Roman Era Eggs Found In Great Britain

The two cracked eggs emitted a "sulfurous aroma" during excavation. (Oxford Archaeology)

Archaeologists Crack the Case of 1,700-Year-Old Roman Eggs

by Jason Daley/

When archaeologists excavated a 1,700-year-old settlement in central England, they got a literal whiff of the past after accidentally breaking open eggs dating back to the Roman occupation of Great Britain.

As the researchers report in a new monograph published by Oxford Archaeology, the team unearthed the chicken eggs at Berryfields—an ancient community located along a Roman road called Akeman Street—while conducting excavations between 2007 and 2016.

According to a press release, the eggs were among a trove of rare items recovered from a waterlogged pit. The gaping hole preserved organic items that would have otherwise deteriorated in the soil, including a rare wooden basket, leather shoes, and wooden vessels and tools.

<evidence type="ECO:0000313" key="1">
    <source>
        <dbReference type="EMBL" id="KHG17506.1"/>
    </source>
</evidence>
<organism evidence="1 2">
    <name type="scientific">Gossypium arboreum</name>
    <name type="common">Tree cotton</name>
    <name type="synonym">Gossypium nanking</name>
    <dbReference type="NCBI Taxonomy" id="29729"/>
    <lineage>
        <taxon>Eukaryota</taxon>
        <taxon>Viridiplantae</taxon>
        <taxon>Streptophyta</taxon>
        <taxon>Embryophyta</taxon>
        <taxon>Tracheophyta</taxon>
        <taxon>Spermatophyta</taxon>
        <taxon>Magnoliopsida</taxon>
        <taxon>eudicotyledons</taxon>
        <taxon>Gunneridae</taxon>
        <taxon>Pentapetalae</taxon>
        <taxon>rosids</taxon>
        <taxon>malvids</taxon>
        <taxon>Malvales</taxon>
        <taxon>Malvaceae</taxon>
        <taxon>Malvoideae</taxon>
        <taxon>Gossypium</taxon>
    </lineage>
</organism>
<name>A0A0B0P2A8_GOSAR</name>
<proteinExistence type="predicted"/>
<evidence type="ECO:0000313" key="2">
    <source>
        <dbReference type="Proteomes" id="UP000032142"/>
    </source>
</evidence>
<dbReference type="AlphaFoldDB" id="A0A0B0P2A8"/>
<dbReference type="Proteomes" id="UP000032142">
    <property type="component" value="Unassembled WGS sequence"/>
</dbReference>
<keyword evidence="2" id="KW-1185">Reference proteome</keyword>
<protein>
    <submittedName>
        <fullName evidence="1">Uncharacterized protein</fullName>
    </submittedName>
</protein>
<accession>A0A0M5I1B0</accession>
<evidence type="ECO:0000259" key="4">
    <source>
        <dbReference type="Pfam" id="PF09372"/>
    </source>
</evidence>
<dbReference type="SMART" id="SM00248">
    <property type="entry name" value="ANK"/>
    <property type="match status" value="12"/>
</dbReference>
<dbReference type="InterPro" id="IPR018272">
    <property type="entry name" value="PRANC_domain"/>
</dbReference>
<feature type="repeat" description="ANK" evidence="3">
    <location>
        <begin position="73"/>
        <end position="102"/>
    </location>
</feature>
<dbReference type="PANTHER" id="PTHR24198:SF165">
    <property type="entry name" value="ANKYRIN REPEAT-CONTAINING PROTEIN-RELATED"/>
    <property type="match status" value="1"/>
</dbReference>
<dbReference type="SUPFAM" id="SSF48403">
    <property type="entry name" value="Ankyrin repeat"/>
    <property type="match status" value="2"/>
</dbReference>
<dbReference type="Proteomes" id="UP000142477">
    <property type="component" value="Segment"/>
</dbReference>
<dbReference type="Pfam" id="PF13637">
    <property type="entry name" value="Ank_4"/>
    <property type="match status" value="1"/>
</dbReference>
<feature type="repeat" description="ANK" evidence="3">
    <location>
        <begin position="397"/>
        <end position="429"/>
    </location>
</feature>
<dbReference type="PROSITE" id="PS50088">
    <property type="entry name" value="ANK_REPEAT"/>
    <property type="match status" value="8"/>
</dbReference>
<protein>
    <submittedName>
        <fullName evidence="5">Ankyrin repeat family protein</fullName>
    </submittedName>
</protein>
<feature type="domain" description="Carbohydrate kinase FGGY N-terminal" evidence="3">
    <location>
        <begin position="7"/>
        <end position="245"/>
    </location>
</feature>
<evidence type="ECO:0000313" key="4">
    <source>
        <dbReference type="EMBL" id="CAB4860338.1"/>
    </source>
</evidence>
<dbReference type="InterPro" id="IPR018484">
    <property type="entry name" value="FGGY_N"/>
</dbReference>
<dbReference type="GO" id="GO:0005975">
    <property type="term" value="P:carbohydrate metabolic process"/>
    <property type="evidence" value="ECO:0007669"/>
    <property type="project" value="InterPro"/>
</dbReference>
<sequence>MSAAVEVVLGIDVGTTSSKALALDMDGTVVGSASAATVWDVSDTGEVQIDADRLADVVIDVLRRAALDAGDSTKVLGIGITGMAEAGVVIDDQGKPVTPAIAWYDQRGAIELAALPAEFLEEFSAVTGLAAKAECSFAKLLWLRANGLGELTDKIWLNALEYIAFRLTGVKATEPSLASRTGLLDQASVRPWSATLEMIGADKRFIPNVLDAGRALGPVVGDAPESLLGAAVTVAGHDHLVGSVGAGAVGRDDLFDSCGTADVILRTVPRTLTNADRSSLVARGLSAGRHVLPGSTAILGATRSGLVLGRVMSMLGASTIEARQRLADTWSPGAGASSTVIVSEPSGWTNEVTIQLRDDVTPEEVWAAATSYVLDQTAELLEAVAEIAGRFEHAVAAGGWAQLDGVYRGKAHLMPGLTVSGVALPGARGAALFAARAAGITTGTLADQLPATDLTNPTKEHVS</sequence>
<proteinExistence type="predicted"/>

Three of the four eggs were intact upon discovery, but two cracked during retrieval, releasing a pungent rotten egg smell. One of the fragile vessels emerged from the pit intact and is now being hailed as the only complete Roman egg ever found in Britain.

“There’s a very good reason it’s the first and only find in the U.K.,” dig project manager Stuart Foreman tells the Independent’s Chiara Giordano……

Read more:


Due to the nature of independent content, VT cannot guarantee content validity.
We ask you to Read Our Content Policy so a clear comprehension of VT's independent non-censored media is understood and given its proper place in the world of news, opinion and media.

All content is owned by author exclusively. Expressed opinions are NOT necessarily the views of VT, other authors, affiliates, advertisers, sponsors, partners or technicians. Some content may be satirical in nature. All images within are full responsibility of author and NOT VT.

About VT - Read Full Policy Notice - Comment Policy


Comments are closed.